When asked, most people say they are in favor of collaboration. But then when you seek to identify examples where telco risk managers have genuinely collaborated to deliver meaningful change, the examples are few in number. Why is there so little collaboration when so many say they want to do it? These are five reasons why.
1. It Costs Too Much
It I wanted to get people to collaborate on a project, I probably would not start by charging them admission fees, or by expecting them to pay for flights and accommodation. There is a persistent notion that people cannot work together unless they are in the same room; hopefully the pandemic lockdown has killed that myth. What is more important is that some people get into the collaboration business for the wrong reasons. Those reasons are:
- They like foreign holidays
- They like to get out of the office
- They just like being around other people
- It is their main source of income
Being sociable is an important part of human nature, but if the end goal is being sociable then it is unlikely much work will be done. So if the reason for wanting collaboration is to enjoy an evening swapping stories with people in a restaurant then do not be surprised if the only tangible outcome is a bulging waistline.
2. Risk Aversion
The tendency to guard against any risk is especially problematic for a community of risk managers. The safest career decision a manager can take is to choose to change nothing. That is because nobody is blamed for a bad outcome if they were following the same approach as everyone else. But risk aversion also leads to sub-optimal risk management, because instead of proactively dealing with the risks of the business, the individual is just managing the risk of being fired.
Risk aversion is also inherent to the roles that people adopt within a corporate environment. Lawyers are there to reduce risks. Public Relations managers are there to reduce risks. Human Resource managers are there to reduce risks. But if everybody reduces risks it can become an uphill struggle to do anything novel. Even talking publicly about what you do may be treated as a reckless act. The chances of telcos collaborating on a new initiative are slim if staff are prohibited from discussing the need for improvement with anyone outside of their business.
3. Who Gets the Credit?
Any experienced project manager knows this can be a thorny issue. You want a group of people to work together, but one of them will be difficult unless they are allowed to hog the limelight. That is demotivating for everyone else. As this problem occurs within every company, it is hardly surprising that it is even worse when the project involves participants from multiple companies, with no single authority in a position to force everyone to cooperate.
They say that success has many parents, whilst failure is an orphan. This phenomenon contributes to the difficulty of instigating collaboration. Why be the first person to work on a project, when nobody is noticing and success is least likely, when you can simply wait until success is guaranteed and then seek to join and take the applause? Fortunately, not everybody feels the same way about credit, which is why there are also some people who continue to provide the backbone for this community, though many readers will be unaware of their names… and I am not just referring to supporters of RAG, but also to some people who do fine work for other associations without ever being publicly thanked by them. We should be glad of their efforts, but giving credit to the wrong people is never going to maximize the enthusiasm of volunteers.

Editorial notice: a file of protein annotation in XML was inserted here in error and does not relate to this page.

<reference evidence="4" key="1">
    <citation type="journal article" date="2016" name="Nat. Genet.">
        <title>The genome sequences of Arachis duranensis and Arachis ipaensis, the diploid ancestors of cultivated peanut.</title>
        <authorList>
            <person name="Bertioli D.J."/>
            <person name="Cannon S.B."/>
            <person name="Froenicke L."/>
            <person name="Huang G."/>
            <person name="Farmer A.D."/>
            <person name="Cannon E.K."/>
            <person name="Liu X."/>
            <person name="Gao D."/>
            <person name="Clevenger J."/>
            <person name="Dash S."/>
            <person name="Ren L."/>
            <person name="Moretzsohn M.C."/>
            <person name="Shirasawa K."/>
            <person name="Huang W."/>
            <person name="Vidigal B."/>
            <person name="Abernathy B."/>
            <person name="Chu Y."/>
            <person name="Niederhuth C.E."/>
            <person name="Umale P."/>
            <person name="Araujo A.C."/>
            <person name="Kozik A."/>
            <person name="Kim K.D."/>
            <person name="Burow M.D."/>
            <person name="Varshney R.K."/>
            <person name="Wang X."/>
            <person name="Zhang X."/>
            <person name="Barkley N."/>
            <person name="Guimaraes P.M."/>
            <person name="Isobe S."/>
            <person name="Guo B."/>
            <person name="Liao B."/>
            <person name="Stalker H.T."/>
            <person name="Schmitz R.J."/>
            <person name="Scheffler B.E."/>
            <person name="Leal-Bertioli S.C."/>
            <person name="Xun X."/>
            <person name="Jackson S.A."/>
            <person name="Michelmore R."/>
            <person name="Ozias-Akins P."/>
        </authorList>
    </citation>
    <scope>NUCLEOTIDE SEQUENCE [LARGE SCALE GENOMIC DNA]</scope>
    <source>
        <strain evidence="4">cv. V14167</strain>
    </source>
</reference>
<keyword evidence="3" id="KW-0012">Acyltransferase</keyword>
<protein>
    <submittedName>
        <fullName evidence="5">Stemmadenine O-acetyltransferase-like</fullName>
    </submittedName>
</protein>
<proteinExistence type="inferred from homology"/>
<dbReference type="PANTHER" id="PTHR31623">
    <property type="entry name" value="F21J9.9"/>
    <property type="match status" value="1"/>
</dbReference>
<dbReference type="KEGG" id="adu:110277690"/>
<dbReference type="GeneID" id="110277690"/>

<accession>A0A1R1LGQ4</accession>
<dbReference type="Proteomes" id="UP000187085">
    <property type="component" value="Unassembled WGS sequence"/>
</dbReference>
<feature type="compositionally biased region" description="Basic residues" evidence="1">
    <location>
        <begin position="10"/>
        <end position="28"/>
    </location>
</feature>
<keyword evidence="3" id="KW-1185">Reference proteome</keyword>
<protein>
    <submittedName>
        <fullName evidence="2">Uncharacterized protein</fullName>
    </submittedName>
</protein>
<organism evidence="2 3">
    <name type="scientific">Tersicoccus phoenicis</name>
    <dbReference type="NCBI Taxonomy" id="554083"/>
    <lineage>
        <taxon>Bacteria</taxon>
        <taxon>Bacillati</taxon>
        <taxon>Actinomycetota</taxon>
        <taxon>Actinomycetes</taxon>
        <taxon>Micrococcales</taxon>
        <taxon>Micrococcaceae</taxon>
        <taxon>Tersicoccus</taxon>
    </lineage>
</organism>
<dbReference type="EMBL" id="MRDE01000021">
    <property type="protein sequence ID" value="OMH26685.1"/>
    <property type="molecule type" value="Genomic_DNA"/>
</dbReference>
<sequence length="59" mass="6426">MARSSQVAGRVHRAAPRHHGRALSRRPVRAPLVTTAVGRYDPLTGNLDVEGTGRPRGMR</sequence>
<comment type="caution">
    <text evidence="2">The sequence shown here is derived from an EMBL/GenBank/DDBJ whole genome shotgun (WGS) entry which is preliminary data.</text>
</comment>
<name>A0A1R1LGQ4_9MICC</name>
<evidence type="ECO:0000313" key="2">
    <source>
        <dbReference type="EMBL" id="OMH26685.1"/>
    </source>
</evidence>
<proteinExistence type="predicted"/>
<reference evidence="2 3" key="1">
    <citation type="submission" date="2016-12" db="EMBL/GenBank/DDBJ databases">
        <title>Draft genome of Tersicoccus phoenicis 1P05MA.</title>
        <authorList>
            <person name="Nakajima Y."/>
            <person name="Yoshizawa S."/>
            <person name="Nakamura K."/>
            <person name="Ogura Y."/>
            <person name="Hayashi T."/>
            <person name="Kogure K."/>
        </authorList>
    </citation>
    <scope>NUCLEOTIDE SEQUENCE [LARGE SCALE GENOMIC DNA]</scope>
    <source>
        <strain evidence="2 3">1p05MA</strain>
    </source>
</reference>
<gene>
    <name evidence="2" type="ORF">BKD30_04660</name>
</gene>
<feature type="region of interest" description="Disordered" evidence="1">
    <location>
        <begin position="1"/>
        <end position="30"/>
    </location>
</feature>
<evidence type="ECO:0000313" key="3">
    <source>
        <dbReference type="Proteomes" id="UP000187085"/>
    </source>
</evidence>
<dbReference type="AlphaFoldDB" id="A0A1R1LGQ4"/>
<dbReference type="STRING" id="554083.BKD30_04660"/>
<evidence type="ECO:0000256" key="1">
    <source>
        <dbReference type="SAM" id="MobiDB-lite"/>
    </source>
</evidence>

This is the criticism must often leveled at me, and whilst it has its basis in truth, the source is usually somebody who also has a sizable ego. The problem of collaboration being undermined by the egotism of the would-be collaborators is linked to the issue of who receives credit, but also goes beyond it. People fantasize about being presidents and architects, but those roles mean nothing unless many other people are willing to be administrators and bricklayers. It is similarly fruitless to have a thousand people defining what the word ‘fraud’ means, or detailing their opinions on the grand design of revenue assurance, if nobody is toiling on the detailed substance.
Perhaps the problem of egotism can only be mitigated, and never fully overcome. Being generous with credit helps to a degree, but can also destroy all hope of progress. Nothing undermines a collaborative initiative than pretending it has delivered impressive results, just so everyone involved can take the plaudits, when nothing of any worth has yet been accomplished.
5. The Boss
Your boss works for your company, and is paid to get results for your company. So even if you think the best approach is to collaborate with others, your boss may see no advantage, and may discourage you from helping others. Your boss is correct if life and work is a zero-sum game, where the value of what one party receives is equal to the value of what another party gives away. However, life and work is rarely a zero-sum game because we all profit greatly by engaging in behaviors that help others, rather than helping ourselves. For example, waiting your turn to be served will consume more of your time than pushing ahead of everyone else, but if barging ahead became the norm then all of us would be worse off because of the ruckus we would always have to deal with.
There are thousands of ways that people collaborate in common endeavors without even thinking about it. They do it when they accept a common approach to signaling their intentions whilst driving, and they do it when recycling their garbage. The trick is to make these common endeavors appear so widespread and inevitable that even your boss stops questioning them.